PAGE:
HomeNewsCivil Society Organizations in Africa celebrate Africa Day for Mercury-Free Dentistry

Civil Society Organizations in Africa celebrate Africa Day for Mercury-Free Dentistry

By last year, 2020, more than 40 Civil Society Organizations (CSOs), including Children’s Environmental Health Foundation (CEHF) of (Zambia) were celebrating the 7th Africa Day for Mercury-free Dentistry, an event that solidifies the strides that the CSOs have been making towards having mercury-free dentistry in their respective countries.

Until today, the celebration culminated into a memorable agenda that spearheads the African Amalgam Amendment in Minamata Convention a reality for this year’s Fourth meeting of the Conference of the Parties to the Minamata Convention (COP4).

In fact, after signing the “Abuja Declaration” in 2014, calling for Africa to be the first continent on the planet to end the use of mercury in dental care, Africa CSOs developed a plan in Abidjan in 2015 to implement the Abuja Declaration.

The “Abidjan Plan” presented key objectives and strategies to achieve a real phase out of dental amalgam on the continent. The CSOs also set every October 13th (or the fortnight around that date) to be the day to raise awareness on a specific issue towards phase out of dental amalgam in

After several campaigns, voices of these CSOs have been echoed by African countries who officially asked in November 2019 – through the African Amalgam Amendment – a clear date for a phase out of dental amalgam in the whole world.

Mercury is a neurotoxin that can damage children’s developing brains and nervous systems even before they are born.

It is for this reason that some CSOs like the Children’s Environmental Health Foundation dedicated this day as a call on governments to start making amalgam a history by imposing a total ban of dental amalgam in milk teeth and in pregnant and nursing women.

Dental amalgam fillings contain 50% mercury, a major neurotoxin. Its continuous use is no longer justifiable as alternatives have been established and have proved to be more affordable, effective, and available in Africa.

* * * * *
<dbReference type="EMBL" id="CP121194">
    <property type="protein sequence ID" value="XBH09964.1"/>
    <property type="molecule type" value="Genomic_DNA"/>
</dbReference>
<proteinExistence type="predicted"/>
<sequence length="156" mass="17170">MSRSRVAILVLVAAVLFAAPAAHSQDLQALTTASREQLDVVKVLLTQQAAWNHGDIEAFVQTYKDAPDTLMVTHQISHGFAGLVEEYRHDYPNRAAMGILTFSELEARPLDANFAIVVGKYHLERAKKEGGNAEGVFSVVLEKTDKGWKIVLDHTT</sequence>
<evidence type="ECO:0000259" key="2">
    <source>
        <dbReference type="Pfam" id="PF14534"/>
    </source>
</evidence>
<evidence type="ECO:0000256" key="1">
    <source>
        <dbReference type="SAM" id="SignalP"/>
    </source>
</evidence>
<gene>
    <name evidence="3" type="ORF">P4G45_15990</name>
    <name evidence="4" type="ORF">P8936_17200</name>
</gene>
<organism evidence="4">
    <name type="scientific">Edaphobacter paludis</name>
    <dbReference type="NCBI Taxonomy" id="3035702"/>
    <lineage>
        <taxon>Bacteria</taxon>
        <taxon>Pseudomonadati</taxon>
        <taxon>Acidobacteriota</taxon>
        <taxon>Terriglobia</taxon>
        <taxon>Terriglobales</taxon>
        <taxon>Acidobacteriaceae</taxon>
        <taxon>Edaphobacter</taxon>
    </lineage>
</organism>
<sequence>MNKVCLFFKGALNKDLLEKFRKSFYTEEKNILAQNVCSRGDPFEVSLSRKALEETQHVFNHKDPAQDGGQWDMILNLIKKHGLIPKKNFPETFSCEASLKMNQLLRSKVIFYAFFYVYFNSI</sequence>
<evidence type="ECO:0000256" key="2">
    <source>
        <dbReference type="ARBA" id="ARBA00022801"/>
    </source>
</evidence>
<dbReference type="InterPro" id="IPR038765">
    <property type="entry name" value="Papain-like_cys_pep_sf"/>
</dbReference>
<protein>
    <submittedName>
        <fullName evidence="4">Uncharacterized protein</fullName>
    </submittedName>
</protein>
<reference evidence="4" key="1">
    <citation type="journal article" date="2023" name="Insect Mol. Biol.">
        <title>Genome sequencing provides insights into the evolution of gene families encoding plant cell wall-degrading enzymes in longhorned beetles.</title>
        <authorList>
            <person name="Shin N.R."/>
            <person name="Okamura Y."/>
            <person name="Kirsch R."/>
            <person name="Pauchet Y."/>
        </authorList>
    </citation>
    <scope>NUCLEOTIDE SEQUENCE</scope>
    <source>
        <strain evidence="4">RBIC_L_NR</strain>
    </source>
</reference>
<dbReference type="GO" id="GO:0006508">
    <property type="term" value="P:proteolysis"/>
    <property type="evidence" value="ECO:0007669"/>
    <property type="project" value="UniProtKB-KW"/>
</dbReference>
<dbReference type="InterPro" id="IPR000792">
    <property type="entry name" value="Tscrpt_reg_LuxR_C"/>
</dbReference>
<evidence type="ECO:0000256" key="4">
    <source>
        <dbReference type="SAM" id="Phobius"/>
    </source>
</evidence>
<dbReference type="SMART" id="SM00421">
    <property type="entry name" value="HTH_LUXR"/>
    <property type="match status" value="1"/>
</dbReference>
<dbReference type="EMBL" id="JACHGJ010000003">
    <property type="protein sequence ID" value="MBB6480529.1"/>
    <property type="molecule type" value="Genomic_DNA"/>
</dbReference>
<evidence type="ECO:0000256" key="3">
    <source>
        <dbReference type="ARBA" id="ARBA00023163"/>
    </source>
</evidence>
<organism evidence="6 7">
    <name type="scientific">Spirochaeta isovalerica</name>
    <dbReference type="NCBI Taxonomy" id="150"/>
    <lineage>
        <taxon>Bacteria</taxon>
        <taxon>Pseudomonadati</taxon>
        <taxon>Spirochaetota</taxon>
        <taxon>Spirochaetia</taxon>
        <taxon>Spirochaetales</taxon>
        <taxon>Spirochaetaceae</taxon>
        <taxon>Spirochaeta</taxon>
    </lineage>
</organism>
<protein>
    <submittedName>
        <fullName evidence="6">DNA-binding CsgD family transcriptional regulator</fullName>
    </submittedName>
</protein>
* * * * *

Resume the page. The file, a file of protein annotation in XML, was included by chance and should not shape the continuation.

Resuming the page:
The restriction of its use is demanded worldwide in the Minamata Convention on Mercury, adopted by more than 140 governments including Zambia in Kumamoto Japan.

This Convention which entered into force on the 16th of August 2017, held its first conference of Parties from 24th to 29th September 2017 in Geneva, Switzerland.

The theme of COP1 was to “Make Mercury History” showing the international will to deal with mercury including dental amalgam.

Since then, there have been so many debates towards this campaign to phase out dental amalgam by 2024.

To end use of dental amalgam in children/milk teeth is seen as a possible feat as Mercury-free dental restorative materials are far less expensive as compared to dental amalgam when environmental and societal costs are factored in.

Children’s Environmental Health Foundation (CEHF) Chairperson Michael Musenga states that the cost of using mercury-free options (including retreatment) was about half the cost of amalgam without retreatment, making this mercury-free technique significantly more affordable in low-income communities, particularly in areas without electricity or dental clinics.

Mr. Musenga called on the government of Zambia and other governments in Africa to support the African Amendment so to make amalgam history starting by ending its use in African children’s teeth, pregnant and nursing women too.

He stated that globally, amalgam use was lowest in Africa, and that the continent was almost done with being successful at phasing out amalgam use in dentistry.

The CEHF Chairperson explained that several African nations had already developed regulations, policies, and guidelines to phase out amalgam in their territories.

Meanwhile, World Alliance’s on Mercury-Free Dentistry vice-president for Africa, Dominique Bally stated that African region had started ending amalgam use in children and in women despite developing countries using the continent as an amalgam damp site.

“Sending amalgam for use in African children and other vulnerable population is not charity or humanitarian assistance, it is an environmental health disaster, and we can no longer accept that,” he expressed.

Mr. Bally explained that countries like Benin, Burundi, Cameroon, Congo, Côte d’Ivoire, Ethiopia, Guinea, Ghana, Kenya, Lesotho, Madagascar, Mauritius, Nigeria, Senegal, South Africa, Tanzania, Uganda, Togo, Tunisia, and Zambia were intensively advocating against the use of dental amalgam.

“It should be possible to phase out dental mercury in the continent amalgam since it uses the lowest amount of about 10% of annual global mercury consumption which also contributes to 260-340 metric tons of mercury pollution around the world each year.”

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